I just noticed this morning that my Gmail quota nudged over 7 GB. With just over 5500 messages, that means I have used only 7% of my quota. Still not quite as good as Yahoo!’s unlimited storage, but then again, Yahoo! mail is not nearly as good as Gmail.

If you don’t already have a Gmail account, do yourself a favor and get one. You can check mail from other accounts and keep using those addresses, and you get to take advantage of the great productivity features of Gmail.


  1. Marc says:

    As a legal practice, do you really want to use a mail system that archives, indexes, and essentially destroys the whole concept of “privacy”? Or are you not aware that Google scans, indexes, archives and USES all that mail that flows through its systems? Not to mention giving the US government full and secret (as in, Google not allowed to tell you they’re helping them) access to all that mail with your clients?

    Personally, I’d recommend legal firms start looking at really good encryption for communications with clients. At which point GMail might be more relevant, although you’ll still be disclosing who and when contacts were made. Until then, however, anyone concerned about privacy really should stay away, and I would fervently hope that lawyers, at least, would be somewhat concerned about privacy.

  2. Sam Glover says:

    The problem is that many attorney-client communications are already scanned for advertising purposes, since most clients use Hotmail, Gmail, MSN, and other ad-supported, “free” email services.

    The only way to make sure (insofar as you can ever be sure of anything) that nobody is reading your attorney-client communications would be to use your own mail server in your own office, require clients to have their own mail server in their homes, and encrypt all communications.

    Unless you do that, using Gmail is no riskier than anything else.

  3. Marc says:

    Alternatively, legal offices could offer email accounts to their clients for the purposes of private, secure communications? Or provide easy-install packages to clients who want secure, private communications with their lawyers?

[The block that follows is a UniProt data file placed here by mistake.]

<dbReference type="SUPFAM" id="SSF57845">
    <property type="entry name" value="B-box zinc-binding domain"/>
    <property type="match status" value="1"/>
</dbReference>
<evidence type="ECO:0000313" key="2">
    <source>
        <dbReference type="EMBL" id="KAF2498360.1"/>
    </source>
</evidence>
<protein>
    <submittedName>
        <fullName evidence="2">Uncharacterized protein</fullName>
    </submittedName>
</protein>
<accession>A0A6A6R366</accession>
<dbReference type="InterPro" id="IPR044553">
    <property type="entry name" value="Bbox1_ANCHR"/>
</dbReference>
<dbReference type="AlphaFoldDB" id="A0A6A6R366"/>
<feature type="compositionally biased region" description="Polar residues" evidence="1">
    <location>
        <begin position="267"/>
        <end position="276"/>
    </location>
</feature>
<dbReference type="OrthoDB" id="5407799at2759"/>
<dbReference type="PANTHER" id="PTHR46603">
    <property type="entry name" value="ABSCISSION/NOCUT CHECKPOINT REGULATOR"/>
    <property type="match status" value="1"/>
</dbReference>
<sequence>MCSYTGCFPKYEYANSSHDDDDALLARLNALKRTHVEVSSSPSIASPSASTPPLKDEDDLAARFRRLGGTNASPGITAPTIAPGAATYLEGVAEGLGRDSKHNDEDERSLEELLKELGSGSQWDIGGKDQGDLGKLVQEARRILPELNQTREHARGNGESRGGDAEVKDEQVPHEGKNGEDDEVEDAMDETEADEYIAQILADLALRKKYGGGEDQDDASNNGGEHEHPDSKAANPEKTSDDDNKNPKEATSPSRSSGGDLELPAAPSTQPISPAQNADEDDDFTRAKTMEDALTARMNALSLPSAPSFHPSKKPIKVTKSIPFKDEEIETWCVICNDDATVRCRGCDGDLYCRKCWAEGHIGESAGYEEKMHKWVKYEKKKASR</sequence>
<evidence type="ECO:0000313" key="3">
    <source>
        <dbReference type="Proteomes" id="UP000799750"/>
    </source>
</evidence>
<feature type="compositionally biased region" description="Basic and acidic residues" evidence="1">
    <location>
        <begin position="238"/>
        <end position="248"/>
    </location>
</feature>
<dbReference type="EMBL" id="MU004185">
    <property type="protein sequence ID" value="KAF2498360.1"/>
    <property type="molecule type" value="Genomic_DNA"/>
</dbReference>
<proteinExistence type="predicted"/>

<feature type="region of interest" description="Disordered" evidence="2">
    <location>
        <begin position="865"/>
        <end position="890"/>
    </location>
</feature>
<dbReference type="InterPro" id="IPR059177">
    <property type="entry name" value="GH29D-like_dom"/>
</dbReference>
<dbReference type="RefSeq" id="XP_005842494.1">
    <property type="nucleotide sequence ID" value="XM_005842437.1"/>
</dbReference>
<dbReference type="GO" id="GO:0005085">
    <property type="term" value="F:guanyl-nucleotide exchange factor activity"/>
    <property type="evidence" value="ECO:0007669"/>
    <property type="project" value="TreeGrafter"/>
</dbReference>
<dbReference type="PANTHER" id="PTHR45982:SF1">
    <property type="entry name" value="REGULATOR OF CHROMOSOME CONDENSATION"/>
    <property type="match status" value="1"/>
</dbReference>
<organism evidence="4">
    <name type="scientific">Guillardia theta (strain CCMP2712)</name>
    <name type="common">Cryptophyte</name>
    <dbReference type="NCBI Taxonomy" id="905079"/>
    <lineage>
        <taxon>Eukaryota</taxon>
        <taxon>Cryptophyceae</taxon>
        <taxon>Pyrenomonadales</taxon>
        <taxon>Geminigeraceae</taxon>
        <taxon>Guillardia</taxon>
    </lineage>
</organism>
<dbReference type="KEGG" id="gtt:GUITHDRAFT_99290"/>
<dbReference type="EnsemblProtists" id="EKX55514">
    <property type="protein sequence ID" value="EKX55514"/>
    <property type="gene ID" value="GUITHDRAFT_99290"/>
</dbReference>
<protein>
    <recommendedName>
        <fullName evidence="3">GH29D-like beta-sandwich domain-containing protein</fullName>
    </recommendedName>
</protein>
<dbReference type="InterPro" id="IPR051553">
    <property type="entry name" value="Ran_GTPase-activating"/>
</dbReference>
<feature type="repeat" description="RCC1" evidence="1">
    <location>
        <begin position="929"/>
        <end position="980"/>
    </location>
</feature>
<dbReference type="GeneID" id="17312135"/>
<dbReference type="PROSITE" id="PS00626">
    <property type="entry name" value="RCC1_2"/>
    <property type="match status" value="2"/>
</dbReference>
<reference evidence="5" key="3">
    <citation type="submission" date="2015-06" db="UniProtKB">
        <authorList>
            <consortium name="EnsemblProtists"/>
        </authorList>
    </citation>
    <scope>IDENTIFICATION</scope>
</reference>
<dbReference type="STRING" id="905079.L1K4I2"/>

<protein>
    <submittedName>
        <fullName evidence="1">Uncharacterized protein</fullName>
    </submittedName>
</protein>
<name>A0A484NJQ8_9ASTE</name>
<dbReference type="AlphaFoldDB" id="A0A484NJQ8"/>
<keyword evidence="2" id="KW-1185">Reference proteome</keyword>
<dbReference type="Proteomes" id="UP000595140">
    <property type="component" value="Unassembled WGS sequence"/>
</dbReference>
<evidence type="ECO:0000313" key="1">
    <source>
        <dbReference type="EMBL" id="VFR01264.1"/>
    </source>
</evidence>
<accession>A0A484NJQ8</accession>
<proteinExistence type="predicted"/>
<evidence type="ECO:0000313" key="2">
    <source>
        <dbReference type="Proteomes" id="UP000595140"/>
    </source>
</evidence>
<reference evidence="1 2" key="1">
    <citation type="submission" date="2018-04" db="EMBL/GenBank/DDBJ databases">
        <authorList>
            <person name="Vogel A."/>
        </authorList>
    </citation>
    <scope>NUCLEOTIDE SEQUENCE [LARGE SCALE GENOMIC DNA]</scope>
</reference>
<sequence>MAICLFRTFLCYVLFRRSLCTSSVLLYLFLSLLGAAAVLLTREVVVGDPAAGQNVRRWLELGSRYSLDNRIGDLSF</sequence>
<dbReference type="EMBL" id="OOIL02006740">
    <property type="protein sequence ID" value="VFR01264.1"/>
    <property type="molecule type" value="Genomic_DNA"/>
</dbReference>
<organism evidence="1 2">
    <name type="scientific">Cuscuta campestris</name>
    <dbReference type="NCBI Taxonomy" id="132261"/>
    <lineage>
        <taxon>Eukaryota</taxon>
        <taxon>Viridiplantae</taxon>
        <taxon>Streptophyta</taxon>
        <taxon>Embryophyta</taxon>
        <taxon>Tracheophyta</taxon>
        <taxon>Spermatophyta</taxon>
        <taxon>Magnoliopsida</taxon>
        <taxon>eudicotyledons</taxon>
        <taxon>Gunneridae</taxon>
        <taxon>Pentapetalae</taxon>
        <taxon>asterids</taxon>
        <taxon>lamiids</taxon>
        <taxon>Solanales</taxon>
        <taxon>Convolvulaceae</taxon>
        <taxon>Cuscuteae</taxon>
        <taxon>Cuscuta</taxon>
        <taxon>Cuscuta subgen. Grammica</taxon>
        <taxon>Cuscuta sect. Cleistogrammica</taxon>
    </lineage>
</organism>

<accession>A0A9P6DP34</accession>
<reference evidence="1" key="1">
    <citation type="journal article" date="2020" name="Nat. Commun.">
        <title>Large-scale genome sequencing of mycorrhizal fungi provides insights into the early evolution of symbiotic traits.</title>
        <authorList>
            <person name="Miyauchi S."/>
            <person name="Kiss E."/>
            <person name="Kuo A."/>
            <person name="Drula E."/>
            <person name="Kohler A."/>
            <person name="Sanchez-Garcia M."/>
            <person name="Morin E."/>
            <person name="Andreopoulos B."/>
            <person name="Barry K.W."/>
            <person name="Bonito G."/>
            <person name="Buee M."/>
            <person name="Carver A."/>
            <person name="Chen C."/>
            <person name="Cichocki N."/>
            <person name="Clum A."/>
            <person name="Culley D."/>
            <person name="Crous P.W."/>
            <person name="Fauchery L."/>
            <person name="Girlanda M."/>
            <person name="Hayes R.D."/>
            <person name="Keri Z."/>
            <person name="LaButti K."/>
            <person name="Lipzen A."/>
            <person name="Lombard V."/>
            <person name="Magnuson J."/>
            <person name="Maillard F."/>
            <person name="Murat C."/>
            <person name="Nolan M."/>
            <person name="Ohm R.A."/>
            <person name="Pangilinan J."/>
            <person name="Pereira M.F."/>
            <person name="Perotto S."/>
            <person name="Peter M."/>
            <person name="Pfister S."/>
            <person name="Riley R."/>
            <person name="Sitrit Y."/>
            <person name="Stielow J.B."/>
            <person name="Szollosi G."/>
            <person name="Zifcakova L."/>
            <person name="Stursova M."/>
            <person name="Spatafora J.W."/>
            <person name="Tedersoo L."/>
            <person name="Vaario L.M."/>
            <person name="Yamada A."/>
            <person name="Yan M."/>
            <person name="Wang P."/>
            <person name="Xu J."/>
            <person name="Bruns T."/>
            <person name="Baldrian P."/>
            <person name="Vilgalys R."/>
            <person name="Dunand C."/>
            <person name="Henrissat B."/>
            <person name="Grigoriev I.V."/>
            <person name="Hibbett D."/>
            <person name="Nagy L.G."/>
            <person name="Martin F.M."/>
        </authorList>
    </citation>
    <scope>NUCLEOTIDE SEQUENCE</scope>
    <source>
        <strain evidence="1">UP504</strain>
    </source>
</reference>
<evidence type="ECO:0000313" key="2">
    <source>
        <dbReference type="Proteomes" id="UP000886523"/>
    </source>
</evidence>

I know that if I was dealing with sensitive information, any lawyer that DIDN’T have the ability to keep all communications private and secure would be quickly shown the door. Of course, I’m perhaps a bit more security concious than some, being in the business.

    I’m just in the process of re-starting my consulting business after several years doing other things, and was planning on targeting legal and medical offices. If this is the typical situation in law offices in North America then I can see I’m going to have a very busy year. First, convince people that this is NOT a good state of affairs, then offer solutions. The first part is probably going to be much harder than the second.

  4. Sam Glover says:

    Why? If we tried to insist that our clients used special email accounts or encryption packages, nobody would use them, and we would find ourselves right back communicating with paper.

    Let’s assume Google and the government have (a) the capacity and (b) the desire to sort through the terabytes of data that go through Gmail, Hotmail, MSN, etc., every day. Do they really care that my client and I are trying to schedule a meeting for 11:30 next week?

    Do I? Nope. If opposing counsel were reading my emails, that would be different, but I don’t know how they would convince Google to give them up.

  5. Marc says:

    All I can say is that using Gmail, and I would argue using any of the “free” email systems, for serious business is, as David Dairey puts it, “naive”.


    GMail gets hacked regularly. As do others.

    But, in the end that’s between you and your clients, and how much risk you’re willing to assume. There are unethical people out there – including in the legal fraternity, and these “free” email services, while being useful, are prone to getting hacked.

    I’ll leave it at that. Have a nice day.

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